Unions have long played a role in the advancement of human rights in the workplace. As a tool of change human rights laws and principles can be used to create equal opportunity in the workplace and to address situations where human rights are not being respected. All union representatives need to be knowledgeable about basic human rights principles and options available for members to address situations of discrimination in the workplace.
Human rights are rights inherent to all humans, whatever our nationality, place of residence, sex, national or ethnic origin, colour, religion, language or any other status. These are basic rights that everyone should be entitled to. (adapted from: www.ohchr.org/en/issues/pages/whatarehumanrights.aspx)
It is generally held that the birthplace of human rights was the United Nations, Universal Declaration of Human Rights, adopted by 58 member states in 1948. Equality and freedom from discrimination were the first two articles among 30 declarations and it is these two principles which form the foundation of human rights legislation in Canada.
For Federal Government employees, human rights in the workplace are governed by federal legislation, the Canadian Human Rights Act. For the most part, these rights are enforced via the Collective Agreement or the Workplace Harassment Complaint policy. As unionized employees our first option for recourse is through the internal grievance or complaint system. Non-unionized employees enforce their rights by taking complaints directly to the Canadian Human Rights Commission. For members falling under provincial or territorial jurisdiction, the applicable human rights legislation for the province or territory applies. While there are minor differences in the various jurisdictions, the main concepts and protections are very similar, including the rule that unionized employees must seek recourse under their internal system first.
What is Discrimination?
Making a distinction between certain individuals or groups based on prohibited grounds of discrimination. Discrimination may be intentional but it doesn’t have to be. It is the impact that matters and not the intent.
Behaviours that amount to harassment may also violate the human rights legislation if the harassment is based on a prohibited ground. For the complainant it is often difficult to prove the reason for the differential treatment or harassment. Without a clear link to the prohibited ground, the behavior or actions may still be inappropriate (if they fall under “personal harassment” which is often covered by Employer Anti-Harassment policies), but they will not be seen as a human rights violation.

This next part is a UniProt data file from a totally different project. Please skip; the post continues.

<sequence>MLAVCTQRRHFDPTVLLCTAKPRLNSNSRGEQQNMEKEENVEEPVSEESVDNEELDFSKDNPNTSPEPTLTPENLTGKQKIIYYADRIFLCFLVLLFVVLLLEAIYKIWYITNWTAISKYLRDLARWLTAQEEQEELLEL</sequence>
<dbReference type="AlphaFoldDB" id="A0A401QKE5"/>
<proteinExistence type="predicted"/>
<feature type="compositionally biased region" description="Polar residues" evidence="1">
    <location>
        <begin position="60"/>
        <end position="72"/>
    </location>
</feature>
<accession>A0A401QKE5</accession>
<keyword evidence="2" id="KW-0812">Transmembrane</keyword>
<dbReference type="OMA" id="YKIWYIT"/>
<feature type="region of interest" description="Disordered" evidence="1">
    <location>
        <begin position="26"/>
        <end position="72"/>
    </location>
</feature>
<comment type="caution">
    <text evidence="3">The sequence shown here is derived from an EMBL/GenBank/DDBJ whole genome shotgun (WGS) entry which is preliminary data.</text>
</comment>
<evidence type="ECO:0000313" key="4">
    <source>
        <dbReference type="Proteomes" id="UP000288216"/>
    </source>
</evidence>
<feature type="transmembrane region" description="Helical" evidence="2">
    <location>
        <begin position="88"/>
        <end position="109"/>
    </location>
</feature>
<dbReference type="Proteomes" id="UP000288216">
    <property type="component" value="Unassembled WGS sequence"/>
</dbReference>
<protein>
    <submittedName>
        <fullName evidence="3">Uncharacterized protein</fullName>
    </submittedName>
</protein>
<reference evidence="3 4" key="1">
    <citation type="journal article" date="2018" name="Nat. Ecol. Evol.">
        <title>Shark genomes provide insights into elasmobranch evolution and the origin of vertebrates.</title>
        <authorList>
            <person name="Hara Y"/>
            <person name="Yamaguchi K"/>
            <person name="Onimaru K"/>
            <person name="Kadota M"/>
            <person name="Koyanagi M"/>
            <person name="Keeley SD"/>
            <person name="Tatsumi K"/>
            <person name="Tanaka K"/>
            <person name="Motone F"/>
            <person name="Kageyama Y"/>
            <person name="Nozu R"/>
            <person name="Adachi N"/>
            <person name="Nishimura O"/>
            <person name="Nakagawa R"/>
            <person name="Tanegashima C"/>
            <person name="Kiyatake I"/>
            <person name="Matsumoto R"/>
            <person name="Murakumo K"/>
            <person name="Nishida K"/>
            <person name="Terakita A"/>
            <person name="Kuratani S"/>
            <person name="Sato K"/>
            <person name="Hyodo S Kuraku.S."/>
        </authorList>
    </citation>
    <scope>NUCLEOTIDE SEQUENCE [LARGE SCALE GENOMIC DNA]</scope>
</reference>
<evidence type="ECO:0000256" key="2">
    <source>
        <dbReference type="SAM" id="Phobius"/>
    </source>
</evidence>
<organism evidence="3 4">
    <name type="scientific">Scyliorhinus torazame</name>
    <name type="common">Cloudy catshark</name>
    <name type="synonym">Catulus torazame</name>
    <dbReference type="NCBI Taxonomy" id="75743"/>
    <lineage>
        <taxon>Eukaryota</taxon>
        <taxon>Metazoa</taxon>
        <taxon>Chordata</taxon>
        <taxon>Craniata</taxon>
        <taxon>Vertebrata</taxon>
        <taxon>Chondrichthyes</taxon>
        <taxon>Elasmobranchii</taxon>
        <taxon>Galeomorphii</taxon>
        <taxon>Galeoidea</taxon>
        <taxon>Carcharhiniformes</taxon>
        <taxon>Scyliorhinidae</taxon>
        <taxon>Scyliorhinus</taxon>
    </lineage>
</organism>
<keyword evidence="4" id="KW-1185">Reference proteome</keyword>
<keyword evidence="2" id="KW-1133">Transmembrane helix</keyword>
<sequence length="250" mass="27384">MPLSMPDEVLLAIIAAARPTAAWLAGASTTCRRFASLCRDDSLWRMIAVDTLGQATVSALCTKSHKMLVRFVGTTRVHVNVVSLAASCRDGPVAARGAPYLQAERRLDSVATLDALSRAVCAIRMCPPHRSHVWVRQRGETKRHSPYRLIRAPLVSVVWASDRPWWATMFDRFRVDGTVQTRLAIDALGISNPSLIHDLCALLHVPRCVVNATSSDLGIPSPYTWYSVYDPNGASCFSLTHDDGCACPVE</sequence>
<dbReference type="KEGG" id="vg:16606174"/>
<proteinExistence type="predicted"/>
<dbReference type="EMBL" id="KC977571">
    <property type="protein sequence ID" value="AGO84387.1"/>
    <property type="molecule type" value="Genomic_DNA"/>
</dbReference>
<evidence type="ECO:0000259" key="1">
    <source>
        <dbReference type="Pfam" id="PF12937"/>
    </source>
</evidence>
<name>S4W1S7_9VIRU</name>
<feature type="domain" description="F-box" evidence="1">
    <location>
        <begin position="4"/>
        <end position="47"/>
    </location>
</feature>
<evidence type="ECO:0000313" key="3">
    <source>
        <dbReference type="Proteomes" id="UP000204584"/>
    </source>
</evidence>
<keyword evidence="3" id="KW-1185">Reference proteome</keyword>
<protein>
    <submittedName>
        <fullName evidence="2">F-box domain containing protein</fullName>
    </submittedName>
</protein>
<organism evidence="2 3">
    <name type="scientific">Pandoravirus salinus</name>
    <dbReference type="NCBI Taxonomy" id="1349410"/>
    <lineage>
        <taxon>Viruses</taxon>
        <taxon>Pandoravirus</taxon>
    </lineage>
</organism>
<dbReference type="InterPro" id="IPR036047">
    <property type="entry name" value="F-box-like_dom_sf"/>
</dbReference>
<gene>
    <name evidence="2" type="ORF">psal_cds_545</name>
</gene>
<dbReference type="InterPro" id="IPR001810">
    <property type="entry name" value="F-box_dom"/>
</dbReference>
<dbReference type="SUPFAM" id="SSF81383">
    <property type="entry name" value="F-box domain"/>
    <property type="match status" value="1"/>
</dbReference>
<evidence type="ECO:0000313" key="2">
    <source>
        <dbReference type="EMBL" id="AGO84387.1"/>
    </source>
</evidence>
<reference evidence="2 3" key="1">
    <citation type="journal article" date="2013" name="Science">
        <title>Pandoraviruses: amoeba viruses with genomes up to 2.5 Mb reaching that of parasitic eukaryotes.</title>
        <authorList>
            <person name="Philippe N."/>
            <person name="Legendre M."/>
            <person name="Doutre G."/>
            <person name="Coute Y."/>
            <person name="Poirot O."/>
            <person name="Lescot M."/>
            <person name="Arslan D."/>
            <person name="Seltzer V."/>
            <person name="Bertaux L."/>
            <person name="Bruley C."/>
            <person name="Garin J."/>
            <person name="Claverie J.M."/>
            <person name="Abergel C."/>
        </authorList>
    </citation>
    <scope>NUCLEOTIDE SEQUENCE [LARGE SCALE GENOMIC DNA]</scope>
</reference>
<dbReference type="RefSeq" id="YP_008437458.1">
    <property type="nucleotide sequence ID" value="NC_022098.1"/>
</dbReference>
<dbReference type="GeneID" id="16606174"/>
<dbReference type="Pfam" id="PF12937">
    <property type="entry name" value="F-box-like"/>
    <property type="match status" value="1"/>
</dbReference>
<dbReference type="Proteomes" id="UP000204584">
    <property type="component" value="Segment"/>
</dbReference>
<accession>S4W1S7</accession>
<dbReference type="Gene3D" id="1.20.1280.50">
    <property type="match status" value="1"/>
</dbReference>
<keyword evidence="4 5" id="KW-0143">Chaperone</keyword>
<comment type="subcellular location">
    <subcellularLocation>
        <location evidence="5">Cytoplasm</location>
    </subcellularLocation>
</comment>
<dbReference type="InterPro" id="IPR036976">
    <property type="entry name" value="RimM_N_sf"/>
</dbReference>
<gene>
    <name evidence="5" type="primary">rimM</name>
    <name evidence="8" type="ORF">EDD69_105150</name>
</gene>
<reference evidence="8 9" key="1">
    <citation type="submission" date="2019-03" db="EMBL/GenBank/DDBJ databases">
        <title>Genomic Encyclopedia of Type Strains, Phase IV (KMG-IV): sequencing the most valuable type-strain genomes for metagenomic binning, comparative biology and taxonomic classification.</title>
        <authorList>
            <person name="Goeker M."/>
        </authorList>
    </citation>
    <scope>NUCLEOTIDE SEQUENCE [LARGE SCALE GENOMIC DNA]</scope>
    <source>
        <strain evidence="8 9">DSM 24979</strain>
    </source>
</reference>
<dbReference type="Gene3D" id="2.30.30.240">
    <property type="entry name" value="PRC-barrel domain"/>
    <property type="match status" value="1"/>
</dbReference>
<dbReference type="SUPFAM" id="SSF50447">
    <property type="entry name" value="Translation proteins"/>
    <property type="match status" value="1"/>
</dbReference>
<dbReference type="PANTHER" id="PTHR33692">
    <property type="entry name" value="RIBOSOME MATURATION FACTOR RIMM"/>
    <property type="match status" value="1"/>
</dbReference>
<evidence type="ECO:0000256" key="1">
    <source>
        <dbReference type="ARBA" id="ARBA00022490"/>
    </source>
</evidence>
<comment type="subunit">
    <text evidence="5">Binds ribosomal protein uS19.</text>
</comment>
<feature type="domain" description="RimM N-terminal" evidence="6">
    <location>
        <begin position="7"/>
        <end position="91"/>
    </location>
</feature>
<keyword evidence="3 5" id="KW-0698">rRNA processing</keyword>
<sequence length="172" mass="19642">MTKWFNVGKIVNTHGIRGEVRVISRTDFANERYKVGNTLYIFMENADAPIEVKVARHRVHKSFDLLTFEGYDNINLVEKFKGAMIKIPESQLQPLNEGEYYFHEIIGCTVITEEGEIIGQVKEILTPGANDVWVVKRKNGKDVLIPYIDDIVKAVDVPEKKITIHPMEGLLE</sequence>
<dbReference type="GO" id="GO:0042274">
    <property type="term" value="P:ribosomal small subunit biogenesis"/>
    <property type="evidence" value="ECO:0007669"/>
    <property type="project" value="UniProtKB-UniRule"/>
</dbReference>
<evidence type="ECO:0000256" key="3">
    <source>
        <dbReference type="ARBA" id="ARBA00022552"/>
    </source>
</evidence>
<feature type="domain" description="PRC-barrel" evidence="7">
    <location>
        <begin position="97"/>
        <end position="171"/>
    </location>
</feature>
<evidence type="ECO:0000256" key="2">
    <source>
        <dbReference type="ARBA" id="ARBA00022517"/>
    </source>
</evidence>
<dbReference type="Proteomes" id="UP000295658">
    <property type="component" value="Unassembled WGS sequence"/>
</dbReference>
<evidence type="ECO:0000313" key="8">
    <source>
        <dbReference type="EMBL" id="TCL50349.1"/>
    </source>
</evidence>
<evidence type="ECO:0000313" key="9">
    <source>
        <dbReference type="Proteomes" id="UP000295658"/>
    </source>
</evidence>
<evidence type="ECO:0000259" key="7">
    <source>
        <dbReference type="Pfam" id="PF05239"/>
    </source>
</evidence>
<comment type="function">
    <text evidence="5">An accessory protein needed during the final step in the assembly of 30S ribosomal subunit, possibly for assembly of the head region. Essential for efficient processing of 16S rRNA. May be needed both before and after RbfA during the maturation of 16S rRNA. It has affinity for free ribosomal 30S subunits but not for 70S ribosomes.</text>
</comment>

What Human rights are protected?
The CHRA lists 11 protected grounds:
Race, national or ethnic origin, colour, religion, age, sex, sexual orientation, marital status, family status, disability or conviction for an offence for which a pardon has been granted or in respect of which a record suspension has been ordered
Employers and Unions both have obligations to employees pursuant to the CHRA (or provincial equivalent) to not engage in discrimination against individuals on the basis of any protected ground. True equality cannot always be achieved by treating everyone equally. In some cases, Employers may be required to provide accommodation to employees in order to respect different needs and allow everyone to participate in the workplace equally. When necessary, Employers must accommodate employees to the point of undue hardship. It should be noted that this is quite a high threshold and it is generally accepted that undue hardship is rarely reached by accommodations in the Federal public service, given the size and resources of the Federal Government.
Human rights issues in the workplace may be raised with the employer in the context of a grievance claiming violation of the CHRA and/or the “no discrimination” clause in the Collective Agreement. Human rights can also arise in the context of an employee’s request for accommodation pursuant to the CHRA and/or Employer policies on accommodation of disabled employees. Discrimination may even present itself in the context of a staffing action subject to the PSEA, and thus, may form part of recourse sought in a complaint before the PSST.
A third party directing a remedy for a violation of a member’s human rights has broad powers under the CHRA to provide recourse that will prevent future discrimination as well as to compensate the complainant for loss of personal dignity and quantifiable damages
Relevant Decisions and References
Duty to Accommodate
Steward Newsletter: Duty to Accommodate
PIPSC Human Rights Committee
PIPSC: Important Decisions
Family Status Discrimination: Eldercare
Your Guide to Understanding the Canadian Human Rights Act